In a move that has been conducted largely under wraps, the Overseas Private Investment Corp. (OPIC) has recently turned over its South America Private Equity Growth Fund LP (SAPEG) to Baring Private Equity Partners (BPEP) to manage.
Westsphere Group formerly managed the fund, which was launched in 1996 and capitalized at $180 million to provide expansion and growth capital for mid-sized Latin American companies. It is fully invested to date, primarily in Brazil and Argentina, with one investment in Colombia. It has seen one exit, in Argentine retailer Eki, sold two years ago, although no information is available concerning that transaction. The fund’s portfolio today includes 10 companies in packaging, consumer products, business services, distribution, software and retail.
“It’s an interesting portfolio and financially attractive for us to manage it,” said Varel Freeman, a senior partner with the firm. He added OPIC has assumed the role of GP of SAPEG. The reasons behind the management change remain confidential. Officials at OPIC and Westsphere could not be reached for comment.
“One of the companies [in SAPEG’s portfolio] is Brazilian enterprise resource software company Data Sul. Our team has a lot of experience in software, in business services, and in particular, in areas such as collaborative commerce, the direction in which enterprise resource software companies need to be moving in order to remain competitive. So here is an opportunity to take one of our team’s strengths and help out the portfolio company.”
Moreover, on the financial side, Baring receives a management fee as well as an incentive based on the value it creates within the portfolio, like all fund managers do.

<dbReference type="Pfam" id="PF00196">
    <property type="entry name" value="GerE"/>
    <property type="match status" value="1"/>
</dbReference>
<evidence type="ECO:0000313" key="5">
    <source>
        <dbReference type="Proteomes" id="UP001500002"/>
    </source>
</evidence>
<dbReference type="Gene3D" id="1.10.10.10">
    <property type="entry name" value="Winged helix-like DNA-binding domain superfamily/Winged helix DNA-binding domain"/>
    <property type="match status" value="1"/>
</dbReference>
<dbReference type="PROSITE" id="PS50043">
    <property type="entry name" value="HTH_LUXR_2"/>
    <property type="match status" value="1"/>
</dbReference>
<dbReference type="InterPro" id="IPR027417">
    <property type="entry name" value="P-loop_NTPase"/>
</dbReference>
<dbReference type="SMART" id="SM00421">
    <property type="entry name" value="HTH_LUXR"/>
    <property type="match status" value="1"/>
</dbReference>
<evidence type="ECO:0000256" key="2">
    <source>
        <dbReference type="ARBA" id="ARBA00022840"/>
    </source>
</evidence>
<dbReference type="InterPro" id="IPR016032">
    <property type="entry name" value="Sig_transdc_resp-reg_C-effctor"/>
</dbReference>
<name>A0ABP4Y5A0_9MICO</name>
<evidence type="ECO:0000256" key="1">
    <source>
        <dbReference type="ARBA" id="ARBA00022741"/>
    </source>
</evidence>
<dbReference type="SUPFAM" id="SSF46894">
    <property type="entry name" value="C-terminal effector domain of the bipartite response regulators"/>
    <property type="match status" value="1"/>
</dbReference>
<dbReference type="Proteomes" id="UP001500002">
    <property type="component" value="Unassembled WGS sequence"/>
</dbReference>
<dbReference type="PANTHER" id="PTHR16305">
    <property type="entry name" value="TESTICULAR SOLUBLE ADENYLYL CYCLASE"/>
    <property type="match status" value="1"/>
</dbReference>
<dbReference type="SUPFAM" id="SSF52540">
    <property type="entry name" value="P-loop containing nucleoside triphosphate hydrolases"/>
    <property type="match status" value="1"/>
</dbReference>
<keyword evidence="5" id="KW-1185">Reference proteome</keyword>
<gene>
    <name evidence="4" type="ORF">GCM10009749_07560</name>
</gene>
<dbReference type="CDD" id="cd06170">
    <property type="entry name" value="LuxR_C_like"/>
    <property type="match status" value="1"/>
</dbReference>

In deciding upon a new fund manager, OPIC considered factors such as successful experience in the region, on-the-ground regional presence, Baring has offices in Mexico City, So Paulo and New York, strong managerial ability and value recovery expertise, according to Baring.
In addition to SAPEG, Baring manages the Baring Mexico Private Equity Fund LP, with $67 million, and the Baring Latin America Private Equity Fund LP, a $40 million fund for which BPEP plans to raise $250 million to $300 million. Jointly they hold investments in Mexico, Brazil and the U.S. Among these are: Consorcio Hogar, S.A. de C.V., a developer of low-income, popularly priced housing, and in Analytica, a Bloomberg-like financial services provider, both in Mexico.
In terms of Baring’s new portfolio, Freeman said he feels “a couple of these companies are well positioned and could face opportunities for liquidity relatively soon. You never want to predict that you’ll be able to sell a company until the check is in the bank, but we see some things that can be done to help a couple of these companies reach liquidity a little bit faster than might otherwise be the case.”
He added that the Argentine portfolio is facing very tough times, obviously as a result of the economic environment, not necessarily as a result of poor management.
But, he said, “we have a team that has encountered devaluations and hyperinflation and ill liquidity in the banking system [throughout Latin America], so we have a lot of the skills that are necessary to serve as strategy guidance in countries like Argentina.”
For the 10 additional companies Baring has taken on, it will hire more people, but has yet to announce specifics.
Contact H.M. Werner at: